West Philadelphia is among the most disadvantaged neighborhoods in the City of Brotherly Love — and just like the rest of the nation, its residents are contending with record-breaking inflation.
Median household income in West Philadelphia was $25,857 — 43% of the national level — in the period between 2013 and 2017, according to data from the U.S. Census Bureau. As food and energy prices soar, people living and working in West Philadelphia — a majority-minority neighborhood — are tightening their budgets.
“It’s too high. I don’t know what happened, because the price of everything is too high now,” Mohamed, a West Philadelphia resident and immigrant from French-speaking Africa, told The Daily Wire. Gas prices have especially impacted him due to his daily commute to nearby New Jersey.
Art Walker, a maintenance worker who lives in Delaware but commutes to West Philadelphia, attributes the prices at the pump to oil companies making “record profits” — a contention held by some Democratic lawmakers. “Why in the hell are oil companies gouging us?” he said. “They’re making more money than they ever made before.”
In any case, Walker is amending his driving habits as prices rise. “I drive to work and I go home. And anything else in between, I try to do it as I’m going home from work,” he commented. “It’s just too expensive.”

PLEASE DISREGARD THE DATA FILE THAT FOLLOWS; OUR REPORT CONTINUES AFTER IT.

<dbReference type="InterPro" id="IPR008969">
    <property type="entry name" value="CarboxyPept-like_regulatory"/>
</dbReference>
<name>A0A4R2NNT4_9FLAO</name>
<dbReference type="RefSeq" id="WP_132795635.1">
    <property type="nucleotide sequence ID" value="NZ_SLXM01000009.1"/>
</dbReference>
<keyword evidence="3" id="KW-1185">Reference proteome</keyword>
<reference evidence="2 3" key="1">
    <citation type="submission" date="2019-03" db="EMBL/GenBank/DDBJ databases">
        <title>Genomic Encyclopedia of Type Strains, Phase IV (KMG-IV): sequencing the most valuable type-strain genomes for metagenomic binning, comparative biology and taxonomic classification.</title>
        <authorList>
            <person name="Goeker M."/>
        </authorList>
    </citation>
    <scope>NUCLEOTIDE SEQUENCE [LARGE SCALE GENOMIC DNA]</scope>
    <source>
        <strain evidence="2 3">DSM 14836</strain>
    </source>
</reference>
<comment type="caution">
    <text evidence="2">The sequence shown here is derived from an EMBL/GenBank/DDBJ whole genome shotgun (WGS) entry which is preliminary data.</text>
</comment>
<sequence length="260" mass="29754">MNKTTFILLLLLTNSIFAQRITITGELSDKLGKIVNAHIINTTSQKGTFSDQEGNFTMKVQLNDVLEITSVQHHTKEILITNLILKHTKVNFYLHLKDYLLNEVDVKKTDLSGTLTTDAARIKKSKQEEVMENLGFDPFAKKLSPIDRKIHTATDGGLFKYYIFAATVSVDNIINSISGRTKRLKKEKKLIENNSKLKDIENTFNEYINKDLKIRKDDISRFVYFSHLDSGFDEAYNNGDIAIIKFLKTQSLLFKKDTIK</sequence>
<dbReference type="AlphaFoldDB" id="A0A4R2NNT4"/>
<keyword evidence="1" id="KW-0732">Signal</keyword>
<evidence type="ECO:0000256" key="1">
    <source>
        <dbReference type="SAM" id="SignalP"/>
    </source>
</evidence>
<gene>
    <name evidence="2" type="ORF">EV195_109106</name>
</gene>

Other West Philadelphians are likewise battling the high fuel costs.
“I was using maybe $30 per week. Now I use almost $100,” Iliassou Koukpelerou, who drives a Hyundai Ioniq hybrid, told The Daily Wire. “It’s too much. I don’t know what they’re going to do about it.”
“They have to do something to lower the prices, so we can enjoy the way we were before,” he added. “People don’t have money in their pockets anymore.”
Higher price levels are prompting many Americans to reconsider their spending habits. Despite rising from recession-era lows, consumer confidence — as measured by the University of Michigan’s benchmark Survey of Consumers — has been falling since the summer of 2021 and is presently near its lowest level in a decade.
Personal consumption expenditures have driven the majority of American economic activity in the modern era, according to data from the U.S. Bureau of Economic Analysis. Analysts therefore look to consumer confidence as a key metric to forecast recessions.
Kahil, a high school student living in West Philadelphia, can also see high prices impacting his family’s budget.
“People around me like my mother — 80% of her life has to do with her driving, so it’s taking a lot more money out of her to get from here to there. It takes away from what we have to do in our everyday lives, because living isn’t cheap,” he said. “The way prices with everything have gone up, I’ve had to start cutting back on what I spend money on.”
“There’s only one simple answer. Prices need to go where they used to be,” he added.